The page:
Seafood Towers Are The Latest Ridiculous Food Trend

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It’s pretty much undeniable that people who eat seafood are way better than the rest of us. They live in swanky coastal locales, drive trendy cars, wear designer clothing, and make way more money than you. As a result, they can afford extravagant meals consisting of the world’s finest finned and shelled fare. But what happens when the food ennui sets in? What is one to do when lobster hand-roasted over baobab and sequoia chips loses its novelty and charm? Is there no culinary mystery left that might thrill the oh-so-worldly palette?

A Challenge Fit For A Chef

After the revolutionary invention of sushi cake, seafood had nowhere to go but up—and so it did. Taking their cue from the ingenious layering of raw fish, chefs began experimenting with the delicate process of elevating aquatic tidbits that normally have no business at such an altitude. They didn’t just pile it up, though. This is no freestanding jambalaya we’re taking about, this is upscale dining. This isn’t just food, it’s a food experience. To help people cope with the trauma of that which is unrecognizably new and novel, chefs needed to present their postmodern masterpiece in a familiar way. And what’s more familiar to everyone in the entire world than a tri-dimensional chess board, as seen on Star Trek? If your answer was “nothing, duh,” you’re inarguably correct, and pioneering seafood chefs everywhere applaud you.

Seafood Rising

In a feat of culinary engineering, modern technology has enabled chefs to stack expensive aquatic food in tiers, utterly defying not only seafood’s naturally occurring elevation but also the Earth’s gravity. But what makes this any different or more desirable than a regular seafood plate? Well, first of all, it’s a more efficient use of space, as anyone in from Hong Kong or New York City will tell you. But much more importantly, it’s a scientifically proven fact that that lobster, crab, shrimp, and every other edible thing that comes from the ocean taste better when stacked on top of each other. And so, the seafood tower was born. Their looming, monolithic profiles have risen across the United States, proliferating faster than radioactive fallout from the Fukushima Daiichi plant, and with a comparable price tag. And, as with all food, mutation was inevitable.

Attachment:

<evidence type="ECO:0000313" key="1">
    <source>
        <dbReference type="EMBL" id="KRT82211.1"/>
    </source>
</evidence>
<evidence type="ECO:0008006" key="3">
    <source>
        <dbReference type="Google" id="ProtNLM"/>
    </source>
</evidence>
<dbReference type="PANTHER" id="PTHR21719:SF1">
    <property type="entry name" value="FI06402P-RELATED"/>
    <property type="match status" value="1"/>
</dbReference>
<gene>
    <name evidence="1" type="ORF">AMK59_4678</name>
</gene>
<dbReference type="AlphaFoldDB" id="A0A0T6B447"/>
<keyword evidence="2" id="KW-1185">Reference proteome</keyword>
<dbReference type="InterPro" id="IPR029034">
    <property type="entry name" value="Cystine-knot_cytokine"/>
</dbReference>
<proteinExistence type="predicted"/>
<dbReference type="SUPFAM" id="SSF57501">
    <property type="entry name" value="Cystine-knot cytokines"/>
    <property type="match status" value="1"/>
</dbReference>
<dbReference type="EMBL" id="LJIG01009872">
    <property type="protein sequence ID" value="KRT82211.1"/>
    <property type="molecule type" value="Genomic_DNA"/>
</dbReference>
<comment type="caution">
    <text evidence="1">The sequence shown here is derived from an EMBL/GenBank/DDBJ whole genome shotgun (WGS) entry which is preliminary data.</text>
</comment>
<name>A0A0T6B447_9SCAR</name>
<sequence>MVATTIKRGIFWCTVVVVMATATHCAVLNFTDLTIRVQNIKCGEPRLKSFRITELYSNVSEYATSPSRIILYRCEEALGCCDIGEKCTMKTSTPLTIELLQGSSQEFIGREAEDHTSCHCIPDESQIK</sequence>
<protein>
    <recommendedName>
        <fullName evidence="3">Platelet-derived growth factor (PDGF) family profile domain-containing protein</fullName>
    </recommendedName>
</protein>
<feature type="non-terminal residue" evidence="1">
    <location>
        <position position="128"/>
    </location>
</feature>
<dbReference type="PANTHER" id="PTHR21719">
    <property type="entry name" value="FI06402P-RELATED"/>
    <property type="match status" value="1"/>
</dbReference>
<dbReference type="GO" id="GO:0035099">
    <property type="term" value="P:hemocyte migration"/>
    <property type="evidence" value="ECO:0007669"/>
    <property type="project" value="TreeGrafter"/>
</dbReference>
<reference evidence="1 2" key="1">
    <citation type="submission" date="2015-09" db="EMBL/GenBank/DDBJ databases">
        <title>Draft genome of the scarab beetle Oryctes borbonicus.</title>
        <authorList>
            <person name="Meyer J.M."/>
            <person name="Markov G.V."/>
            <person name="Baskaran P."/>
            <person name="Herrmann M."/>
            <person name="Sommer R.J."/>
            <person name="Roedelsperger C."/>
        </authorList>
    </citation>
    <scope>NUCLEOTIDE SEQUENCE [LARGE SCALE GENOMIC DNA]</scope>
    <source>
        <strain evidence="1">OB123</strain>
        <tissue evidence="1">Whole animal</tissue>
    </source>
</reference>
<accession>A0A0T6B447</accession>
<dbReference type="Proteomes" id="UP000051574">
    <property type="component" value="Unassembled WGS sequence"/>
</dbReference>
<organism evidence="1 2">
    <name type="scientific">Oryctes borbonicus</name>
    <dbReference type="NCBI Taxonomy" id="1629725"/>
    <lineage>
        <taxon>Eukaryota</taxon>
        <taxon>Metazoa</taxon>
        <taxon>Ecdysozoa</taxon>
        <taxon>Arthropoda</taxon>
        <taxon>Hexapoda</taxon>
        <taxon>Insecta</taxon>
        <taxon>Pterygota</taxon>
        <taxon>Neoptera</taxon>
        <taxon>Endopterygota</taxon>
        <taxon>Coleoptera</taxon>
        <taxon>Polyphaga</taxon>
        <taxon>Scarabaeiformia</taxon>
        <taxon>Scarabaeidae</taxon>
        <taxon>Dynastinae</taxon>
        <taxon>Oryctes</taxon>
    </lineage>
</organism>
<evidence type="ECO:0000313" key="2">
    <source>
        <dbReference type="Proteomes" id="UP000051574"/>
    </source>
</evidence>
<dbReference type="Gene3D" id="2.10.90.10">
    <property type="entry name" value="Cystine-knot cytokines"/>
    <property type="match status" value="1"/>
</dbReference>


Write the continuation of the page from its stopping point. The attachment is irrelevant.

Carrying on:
A Seafood Tower For All Diets

Are you way too earthy and multicultural to eat something as gauche as run-of-the-mill shrimp and lobster? Well, allow me to introduce you to ROKU in West Hollywood, where seafood towers get a Japanese treatment on their sashimi tower. Much like regular seafood, sashimi tastes better when left to sit for a few moments a foot or two above the table, so even if you’re sick of sushi, this is still an improvement. Or maybe you’re into more southerly flavors than Eastern. Don’t worry, there are extra-special seafood platters for you, too. Take, for example, Brennan’s of Houston, which offers a Creole-inspired seafood platter, right down to the smoked catfish dip. If that doesn’t go far enough for you, perhaps your destination is Peru by way of Crossroads in Los Angeles, which offers a cebiche-inspired plethora of seafood. Be warned that the chefs here are true rebels; since Peru is known for its mountains, Crossroads’ culinary renegades decided to buck the norm and present their seafood tower as a platter. Don’t let the disguise fool you, though; this is a seafood tower in its most daring and edgy form. Not into meat? Not a problem. You can also get vegetarian towers that include a range of plants reminiscent of common seafoods, such as palm hearts passing as calamari rings, fried artichoke hearts as oysters and lobster mushrooms as, well, lobster. Why are we calling this a seafood tower? Seafood, like most expensive things, is about image, not substance—just roll with it. The Babel-esque architecture of the seafood tower will certainly crumble under its own weight, dragging the rest of us poor suckers down with it. Before long, each individual shrimp and crab claw will be served on its own designated plate, as mandated by the Twenty-Eighty Amendment to the US Constitution, so that they can never again make unholy alliances with oysters on the half-shell, consolidate vast fine-dining power nor succumb to such delusional folly. In the meantime, the seafood tower remains a favorite way to impress a client, a date or those other regular, lame diners who are still eating their food off of flat surfaces.